The aim project is to implement your own decision tree and then apply it to a dataset.

**About the Iris dataset**: The dataset contains features a set of four dimensional feature vectors $(x_1,..,x_n)\in \mathbb{R}^4$ and corresponding target classes $(c_1,..,c_n) \ in (0, 1, 2)$. The classes correspond to three different types of iris flowers:

$1$ : Iris Setosa

$2$ : Iris Versicolour

$3$ : Iris Virginica

and the features correspond to different attributes that are shared across these flowers:

$x_{i1}$ is sepal length in centimeters

$x_{i2}$ is sepal width in centimeters

$x_{i2}$ is petal length in centimeters

$x_{i2}$ is petal width in centimeters

The complete dataset contains 150 samples of flowers, 50 of each type.

**U can see the way to solve it here **

**Part 1**

**Part 1.1**

We can calculate impurity of data for a given class $\mathcal{C}_i$ so long as we know the probability the data belonging to that class (given that we are in the leaf node $S_j$. We use a shorthand notation for this and say:

$$ P{\mathcal{C}_i}=P{x\in \mathcal{C}_i|S_j} $$

So let's start calculating an estimate of $P{\mathcal{C}_i} $ for the data that we have. At the root node that data is the entire training data set and the estimate is simply the estimate of the a-priori probabilities:

$$ \hat{P}{\mathcal{C}_i}=\frac{\sum_n^N \mathcal{I}(t_n=i)}{N} $$

where the index function $\mathcal{I}(t_n=i)$ is one if $t_n=i$ is correct but zero otherwise (this is just counting true values) and $N$ is the number of points in the set.

Write the function prior(targets, classes) that calculates the prior probability of each class type given a list of all targets and all class types.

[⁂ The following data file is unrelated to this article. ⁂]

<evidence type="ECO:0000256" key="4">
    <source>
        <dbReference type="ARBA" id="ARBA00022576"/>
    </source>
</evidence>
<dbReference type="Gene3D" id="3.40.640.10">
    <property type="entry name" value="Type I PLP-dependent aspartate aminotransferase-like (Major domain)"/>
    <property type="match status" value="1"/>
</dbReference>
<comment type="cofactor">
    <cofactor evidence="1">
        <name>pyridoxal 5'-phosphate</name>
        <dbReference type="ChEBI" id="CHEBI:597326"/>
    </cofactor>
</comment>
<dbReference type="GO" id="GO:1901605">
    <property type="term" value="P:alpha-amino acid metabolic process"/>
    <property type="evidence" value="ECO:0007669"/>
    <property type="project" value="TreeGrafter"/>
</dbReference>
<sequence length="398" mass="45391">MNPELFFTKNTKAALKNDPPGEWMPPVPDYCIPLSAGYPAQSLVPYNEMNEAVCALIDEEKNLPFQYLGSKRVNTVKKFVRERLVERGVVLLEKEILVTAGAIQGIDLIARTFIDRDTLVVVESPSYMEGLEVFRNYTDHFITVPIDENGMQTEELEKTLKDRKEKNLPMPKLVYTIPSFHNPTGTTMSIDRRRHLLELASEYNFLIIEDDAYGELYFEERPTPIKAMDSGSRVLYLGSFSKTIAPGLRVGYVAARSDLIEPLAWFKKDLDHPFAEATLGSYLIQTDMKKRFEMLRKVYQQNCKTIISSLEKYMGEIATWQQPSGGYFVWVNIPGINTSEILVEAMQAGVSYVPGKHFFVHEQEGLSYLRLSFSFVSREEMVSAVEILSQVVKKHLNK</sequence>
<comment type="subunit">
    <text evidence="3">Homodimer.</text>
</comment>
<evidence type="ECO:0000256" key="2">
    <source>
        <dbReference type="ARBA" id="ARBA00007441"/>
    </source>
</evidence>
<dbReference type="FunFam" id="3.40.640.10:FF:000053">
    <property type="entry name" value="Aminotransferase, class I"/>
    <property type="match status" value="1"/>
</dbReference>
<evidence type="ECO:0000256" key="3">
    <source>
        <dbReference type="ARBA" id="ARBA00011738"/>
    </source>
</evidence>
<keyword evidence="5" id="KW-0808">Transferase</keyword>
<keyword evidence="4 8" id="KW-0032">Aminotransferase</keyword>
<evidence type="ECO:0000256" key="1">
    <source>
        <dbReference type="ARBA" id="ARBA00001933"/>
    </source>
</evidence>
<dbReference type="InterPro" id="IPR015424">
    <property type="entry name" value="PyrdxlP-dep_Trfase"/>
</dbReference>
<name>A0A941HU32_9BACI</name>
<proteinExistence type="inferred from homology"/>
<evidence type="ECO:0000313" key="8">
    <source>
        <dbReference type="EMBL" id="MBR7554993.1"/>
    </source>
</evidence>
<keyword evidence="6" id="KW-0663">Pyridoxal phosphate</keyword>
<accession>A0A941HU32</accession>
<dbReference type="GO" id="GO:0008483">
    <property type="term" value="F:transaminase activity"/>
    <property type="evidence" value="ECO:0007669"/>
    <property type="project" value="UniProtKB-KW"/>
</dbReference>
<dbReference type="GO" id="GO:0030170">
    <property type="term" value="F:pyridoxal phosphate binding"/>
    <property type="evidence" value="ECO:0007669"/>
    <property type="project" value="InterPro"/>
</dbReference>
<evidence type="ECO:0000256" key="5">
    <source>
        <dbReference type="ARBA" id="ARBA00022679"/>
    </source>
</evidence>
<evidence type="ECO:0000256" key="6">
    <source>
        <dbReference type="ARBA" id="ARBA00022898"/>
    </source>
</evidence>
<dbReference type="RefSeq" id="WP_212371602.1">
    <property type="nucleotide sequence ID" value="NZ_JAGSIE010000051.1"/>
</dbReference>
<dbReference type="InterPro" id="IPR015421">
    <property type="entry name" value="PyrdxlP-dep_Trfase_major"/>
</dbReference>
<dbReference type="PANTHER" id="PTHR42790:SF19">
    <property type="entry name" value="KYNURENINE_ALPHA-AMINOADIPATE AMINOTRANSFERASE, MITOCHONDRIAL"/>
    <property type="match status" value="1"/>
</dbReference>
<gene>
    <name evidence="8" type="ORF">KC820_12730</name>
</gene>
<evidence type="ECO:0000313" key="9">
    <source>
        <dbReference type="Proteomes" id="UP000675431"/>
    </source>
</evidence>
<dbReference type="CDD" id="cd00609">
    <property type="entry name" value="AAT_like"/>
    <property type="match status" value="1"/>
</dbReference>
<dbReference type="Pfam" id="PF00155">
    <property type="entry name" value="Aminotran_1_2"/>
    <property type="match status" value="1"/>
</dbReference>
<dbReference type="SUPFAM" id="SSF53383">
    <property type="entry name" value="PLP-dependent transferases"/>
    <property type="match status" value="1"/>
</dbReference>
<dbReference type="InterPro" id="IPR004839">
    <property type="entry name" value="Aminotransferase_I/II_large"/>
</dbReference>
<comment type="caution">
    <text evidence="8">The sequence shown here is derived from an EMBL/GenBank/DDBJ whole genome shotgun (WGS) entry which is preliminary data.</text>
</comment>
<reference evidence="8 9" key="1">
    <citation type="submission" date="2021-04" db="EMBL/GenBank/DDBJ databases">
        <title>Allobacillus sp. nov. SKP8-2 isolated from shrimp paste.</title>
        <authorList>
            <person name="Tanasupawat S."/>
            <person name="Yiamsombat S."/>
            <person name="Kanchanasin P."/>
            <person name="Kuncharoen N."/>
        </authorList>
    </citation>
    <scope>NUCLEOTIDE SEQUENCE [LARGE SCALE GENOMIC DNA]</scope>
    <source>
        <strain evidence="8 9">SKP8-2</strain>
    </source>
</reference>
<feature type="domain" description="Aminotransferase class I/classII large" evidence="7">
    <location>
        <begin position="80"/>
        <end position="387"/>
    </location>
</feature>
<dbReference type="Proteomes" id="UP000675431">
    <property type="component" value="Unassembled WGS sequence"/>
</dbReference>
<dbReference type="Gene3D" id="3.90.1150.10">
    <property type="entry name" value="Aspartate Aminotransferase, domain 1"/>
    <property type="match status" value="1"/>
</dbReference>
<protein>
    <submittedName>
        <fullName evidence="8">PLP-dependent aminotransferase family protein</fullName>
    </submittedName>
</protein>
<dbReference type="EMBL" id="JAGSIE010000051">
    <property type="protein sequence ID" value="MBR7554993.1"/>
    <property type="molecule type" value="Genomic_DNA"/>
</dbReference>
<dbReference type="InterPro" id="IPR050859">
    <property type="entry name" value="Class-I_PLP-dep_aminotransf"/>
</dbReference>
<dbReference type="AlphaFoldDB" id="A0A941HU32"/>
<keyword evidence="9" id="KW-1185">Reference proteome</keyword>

Example inputs and outputs:

prior([0, 0, 1], [0, 1]) -> [2/3, 1/3]

prior([0, 2, 3, 3], [0, 1, 2, 3]) -> [1/4, 1/1/4, 0 , 2/4]

**Part 1.2**

Let's assume that we have have made a split and create two data sets for the descendent nodes of the root node. For the sake of argument, let's say the we split so that features with $x_{ik}<\theta$ is in $S_0$ and the other samples are in $S_1$.

Write a function split_data(features, targets, split_feature_index, theta) that returns two tuples: (features_1 targets_1), (features_2, targets_2) as explained above. Here, split_feature_index corresponds to k.

**Note**: We will be using the Iris dataset from now on and the tools.load_iris() function. You can take a look at examples.using_iris() for more information.

Example inputs and outputs:

features, targets, classes = load_iris()

(f_1, t_1), (f_2, t_2) = split_data(features, targets, 2, 4.65)

f_1 should contain 90 samples and f_2 contain 60 samples.

**Note**: In further examples in section 1, we will use this dataset split, i.e. split_feature_index=2 and theta=4.65.

**Part 1.3**

Now we can calculate entropy, Gini or misclassification impurity. Let's go with Gini impurity.

$$i(S_k)=\frac{1}{2}(1-\sum_iP{\mathcal{C}_i}^2)$$

Write a function gini_impurity(targets, classes) that calculates the gini impurity of a single branch.

Example inputs and outputs:

gini_impurity(t_1, classes) -> 0.2517283950617284

gini_impurity(t_2, classes) -> 0.1497222222222222

Using this formulation we can calculate the impurity for each branch but the question remains, what is the overall impurity of the split?

**Part 1.4**

We could simply take the average:

$$i(S_0,S_1)=\frac{i(S_0)+i(S_1)}{2}$$

A better overall impurity measure is to weight the descendants node's impurity with the number of data points that belong to each class:

$$i(S_0,S_1)=\frac{N_0 i(S_0)}{N}+\frac{N_1 i(S_1)}{N} $$

And this is the value that we want to minimize when we make a split in the tree.

Write a function weighted_impurity(t1, t2, classes) where t1 are targets that belong to the first branch and t2 belong to the second.

Example inputs and outputs:

weighted_impurity(t_1, t_2, classes) -> 0.2109259259259259

**Part 1.5**

Write a function that calculates $i(S_0,S_1)$